In the Matter of the Arbitration
of a Dispute Between
CITY OF PRAIRIE DU CHIEN EMPLOYEES
LOCAL 1972-B, WCCME, AFSCME, AFL-CIO
CITY OF PRAIRIE DU CHIEN
Mr. Daniel Pfeiffer, Staff Representative, Route 1, Sparta, Wisconsin 54656, for the Union.
Atty. Thomas F. Peterson, City Attorney, P.O. Box 335, Prairie du Chien, Wisconsin 53821, for the City.
The City of Prairie du Chien Employees Local 1972-B ("the Union") and the City of Prairie du Chien ("the City") are parties to a collective bargaining agreement which provides for final and binding arbitration of disputes arising thereunder. The Union made a request, in which the City concurred, for the Wisconsin Employment Relations Commission to appoint a member of its staff to hear and decide a grievance over the meaning and interpretation of the terms of the agreement relating to the retention of vacation time. The Commission designated Stuart Levitan to serve as the impartial arbitrator. Hearing in the matter was held on August 11, 1993, in Prairie du Chien, Wisconsin. The parties submitted written arguments by November 8, 1993, and waived their rights to file further replies.
The Union framed the issue as,
"Is the grievant entitled to twenty (20) hours of compensation for vacation that he was unable to utilize in 1992?"
The City framed the issue as,
"Whether the City of Prairie du Chien, due to its conduct should be estopped from enforcing the contractual provisions set forth in Section 14.08 of the contract between the City of Prairie du Chien and City of Prairie du Chien Employees Local 1972-B and thus allow Mr. Wachuta to carry over twenty (20) hours of excess vacation time into calendar year 1993."
I frame the issue as,
"Did the City violate the terms of the collective bargaining agreement when it denied Charles Wachuta the ability to carry-over into 1993 more than twenty (20) hours of vacation time accrued during 1992? If so, what is the remedy?"
RELEVANT CONTRACTUAL LANGUAGE:
3.01 Except as herein otherwise provided, the Employer retains the rights as established by law, including the management of the work and the direction of the working forces, including the right to hire, promote, demote, suspend, or discharge, or otherwise discipline for proper cause, or transfer; and the right to determine the table of organization is retained and vested in the Employer.
14.01 All regular full-time employees, after one (1) continuous year of employment, shall be entitled to vacation leaves with pay and said vacation shall be taken during each calendar year and shall be based upon continuous service accruing as of their anniversary date of employment occurring during any such calendar year based upon the following schedule:
One (1) year of service - one (1) work week of vacation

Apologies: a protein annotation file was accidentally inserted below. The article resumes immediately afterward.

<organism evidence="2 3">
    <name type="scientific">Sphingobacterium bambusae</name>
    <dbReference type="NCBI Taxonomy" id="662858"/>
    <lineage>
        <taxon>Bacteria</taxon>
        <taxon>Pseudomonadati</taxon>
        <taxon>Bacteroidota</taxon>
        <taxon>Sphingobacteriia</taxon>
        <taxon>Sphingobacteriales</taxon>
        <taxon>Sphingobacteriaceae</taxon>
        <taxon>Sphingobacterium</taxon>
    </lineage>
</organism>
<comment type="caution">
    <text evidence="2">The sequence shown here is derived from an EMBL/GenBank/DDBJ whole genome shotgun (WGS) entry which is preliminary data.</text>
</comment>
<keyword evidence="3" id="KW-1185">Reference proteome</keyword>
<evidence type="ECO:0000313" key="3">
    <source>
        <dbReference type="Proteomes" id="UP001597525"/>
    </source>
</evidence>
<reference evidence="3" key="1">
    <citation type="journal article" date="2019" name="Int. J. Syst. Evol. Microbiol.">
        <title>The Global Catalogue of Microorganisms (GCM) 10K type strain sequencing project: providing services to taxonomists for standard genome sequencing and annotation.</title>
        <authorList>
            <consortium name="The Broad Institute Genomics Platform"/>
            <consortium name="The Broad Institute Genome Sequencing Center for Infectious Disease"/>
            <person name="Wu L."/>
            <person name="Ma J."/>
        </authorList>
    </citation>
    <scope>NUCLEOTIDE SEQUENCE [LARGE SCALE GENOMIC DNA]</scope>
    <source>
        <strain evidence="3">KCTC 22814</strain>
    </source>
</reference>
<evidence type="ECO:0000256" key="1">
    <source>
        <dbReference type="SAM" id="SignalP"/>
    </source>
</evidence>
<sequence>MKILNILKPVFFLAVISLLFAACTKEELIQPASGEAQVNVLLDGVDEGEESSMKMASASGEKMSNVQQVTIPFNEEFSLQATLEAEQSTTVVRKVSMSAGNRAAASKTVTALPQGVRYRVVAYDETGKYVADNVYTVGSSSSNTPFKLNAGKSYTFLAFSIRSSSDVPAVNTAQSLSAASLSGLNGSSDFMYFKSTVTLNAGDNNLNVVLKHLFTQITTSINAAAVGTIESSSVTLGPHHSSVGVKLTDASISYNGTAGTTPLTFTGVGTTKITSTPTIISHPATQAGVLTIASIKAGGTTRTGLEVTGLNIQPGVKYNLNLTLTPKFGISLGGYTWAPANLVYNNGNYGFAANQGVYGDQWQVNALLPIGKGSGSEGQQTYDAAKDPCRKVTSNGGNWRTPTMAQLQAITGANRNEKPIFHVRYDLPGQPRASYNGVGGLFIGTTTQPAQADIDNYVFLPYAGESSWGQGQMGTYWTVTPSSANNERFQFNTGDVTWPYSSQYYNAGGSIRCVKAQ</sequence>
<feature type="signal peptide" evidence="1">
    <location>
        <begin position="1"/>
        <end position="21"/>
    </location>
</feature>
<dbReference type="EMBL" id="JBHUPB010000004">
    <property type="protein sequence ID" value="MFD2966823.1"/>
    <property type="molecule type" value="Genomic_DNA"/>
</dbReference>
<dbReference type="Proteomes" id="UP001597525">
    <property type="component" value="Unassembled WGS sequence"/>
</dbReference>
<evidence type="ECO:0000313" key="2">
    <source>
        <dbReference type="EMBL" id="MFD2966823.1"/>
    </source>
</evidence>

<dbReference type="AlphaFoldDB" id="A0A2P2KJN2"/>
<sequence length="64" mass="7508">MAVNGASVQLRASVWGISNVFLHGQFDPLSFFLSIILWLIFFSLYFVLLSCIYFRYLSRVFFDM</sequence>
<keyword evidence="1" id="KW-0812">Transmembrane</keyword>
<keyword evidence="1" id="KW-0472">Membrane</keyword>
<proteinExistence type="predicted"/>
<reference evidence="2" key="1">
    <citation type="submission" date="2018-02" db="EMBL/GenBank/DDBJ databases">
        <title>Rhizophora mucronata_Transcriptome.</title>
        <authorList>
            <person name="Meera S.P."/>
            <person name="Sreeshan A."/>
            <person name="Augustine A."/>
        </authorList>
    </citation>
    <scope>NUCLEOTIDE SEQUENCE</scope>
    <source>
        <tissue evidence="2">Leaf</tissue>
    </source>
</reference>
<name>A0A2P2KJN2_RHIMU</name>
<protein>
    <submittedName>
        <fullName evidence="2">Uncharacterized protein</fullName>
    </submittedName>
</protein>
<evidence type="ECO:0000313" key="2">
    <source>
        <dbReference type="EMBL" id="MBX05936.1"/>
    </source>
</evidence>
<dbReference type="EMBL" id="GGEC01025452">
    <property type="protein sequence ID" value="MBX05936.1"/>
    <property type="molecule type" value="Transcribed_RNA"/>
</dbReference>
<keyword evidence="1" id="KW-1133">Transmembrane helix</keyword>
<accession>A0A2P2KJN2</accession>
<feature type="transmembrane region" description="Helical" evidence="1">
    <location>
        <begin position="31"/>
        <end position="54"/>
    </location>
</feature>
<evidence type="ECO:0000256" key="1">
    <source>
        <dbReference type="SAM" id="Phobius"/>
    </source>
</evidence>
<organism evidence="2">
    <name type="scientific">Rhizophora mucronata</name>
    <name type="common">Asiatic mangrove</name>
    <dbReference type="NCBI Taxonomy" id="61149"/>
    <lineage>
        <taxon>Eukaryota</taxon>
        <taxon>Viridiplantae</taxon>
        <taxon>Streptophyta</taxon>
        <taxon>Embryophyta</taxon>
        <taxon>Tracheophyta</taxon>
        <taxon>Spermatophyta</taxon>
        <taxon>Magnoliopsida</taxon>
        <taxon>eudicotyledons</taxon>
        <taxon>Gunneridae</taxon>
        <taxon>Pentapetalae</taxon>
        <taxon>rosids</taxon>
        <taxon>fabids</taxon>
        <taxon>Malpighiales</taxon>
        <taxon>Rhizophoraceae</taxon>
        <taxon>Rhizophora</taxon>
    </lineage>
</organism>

Two (2) years of service - two (2) weeks of vacation
Seven (7) years of service - three (3) work weeks of vacation
Twelve (12) years of service - three and one-half (3 1/2) work weeks of vacation
Fifteen (15) years of service - four (4) weeks of vacation
Twenty (20) years of service - five (5) work weeks of vacation
14.03 Upon termination of employment an employee shall be paid all earned vacation on a prorated basis.
14.04 The vacation work day or work week shall be paid based on each employee's work week, as set forth in Section 13.01.
14.05 Each January 1, employees will qualify for vacation leave during the calendar year in accordance with the above schedule based upon continuous service which will be accrued in that year. However, any vacations taken but not earned shall be paid back at the time of termination of employment.
14.06 The selection of vacation time shall be by seniority. The supervisor shall have authority to limit the number of employees taking vacation at one time.
14.07 When a holiday falls in a vacation week, the employee shall receive an additional day of vacation, or, at the option of the Employer, an additional day's pay.
14.08 Employees shall be allowed to carry over five (5) vacation days from year to year. There shall be no compounding under this provision.
14.09 By February 1st, the City shall post a list of all employees and their vacations earned for that year.
As noted above, the collective bargaining agreement between the parties provides that employes may carry over five (5) days (40 hours) of vacation time from year to year. This grievance raises the issue of whether circumstances may arise under which an employe may carry over more than that amount.
The basic facts are largely undisputed. Charles Wachuta began work at the City's Wastewater Treatment Plant in 1977; on November 4, 1992, he applied for a vacancy in the Water Department. On December 4, 1992, City Administrator Gary Koch informed Wachuta, in writing, that the Common Council had voted on November 10 to award him the position, with a starting date of December 14. At that time, Wachuta had 72 hours vacation time accrued. In the period of mid-December, Wachuta discussed with Koch scheduling matters relating to his vacation and the City's expectations. Because of the imminent retirement of a senior Water Department employe, the City indicated a desire for Wachuta to be available for training during the last weeks of December. Wachuta explicitly noted that he was still holding vacation hours in excess of the 40 which could be carried over, and asked Koch for direction; Koch, aware that Wachuta's working without vacation for the rest of the year would result in Wachuta's losing a certain number of vacation hours, directed Wachuta that he had to work. Koch did not promise, or otherwise commit to Wachuta, that Wachuta would be able to carry over more than 40 hours of vacation time into 1993.
Based on his seniority, Wachuta would have been in a favorable position to choose vacation days. In 1990 and/or 1991, he took vacation the last three days of the year. Wachuta used eight hours vacation on December 16, 1992 and four hours of vacation on December 30, 1992. The latter usage was for a doctor's appointment.
Wachuta ended 1992 with 60 hours of vacation time. When the City capped Wachuta's carry-over of vacation time into 1993 at 40 hours, Wachuta grieved. The matter was ultimately processed to arbitration.
POSITIONS OF THE PARTIES:
In support of its position that the grievance should be sustained, the union asserts and avers that it was the City Administrator's directive to Wachuta to work the last two weeks of December that caused Wachuta to have excessive vacation left at the end of the year, and that Wachuta should not be penalized for following this clear directive. Noting that Wachuta had used some vacation in the last days of 1990 and/or 1991, the Union states that Wachuta would have drawn his vacation bank down to the 40-hour limit, but for the clear directive from the City Administrator to undergo training for his new position. The Union further states that the Administrator's testimony supports Wachuta's contention that the Administrator knew at the time of his directive that it would cause Wachuta to lose vacation hours.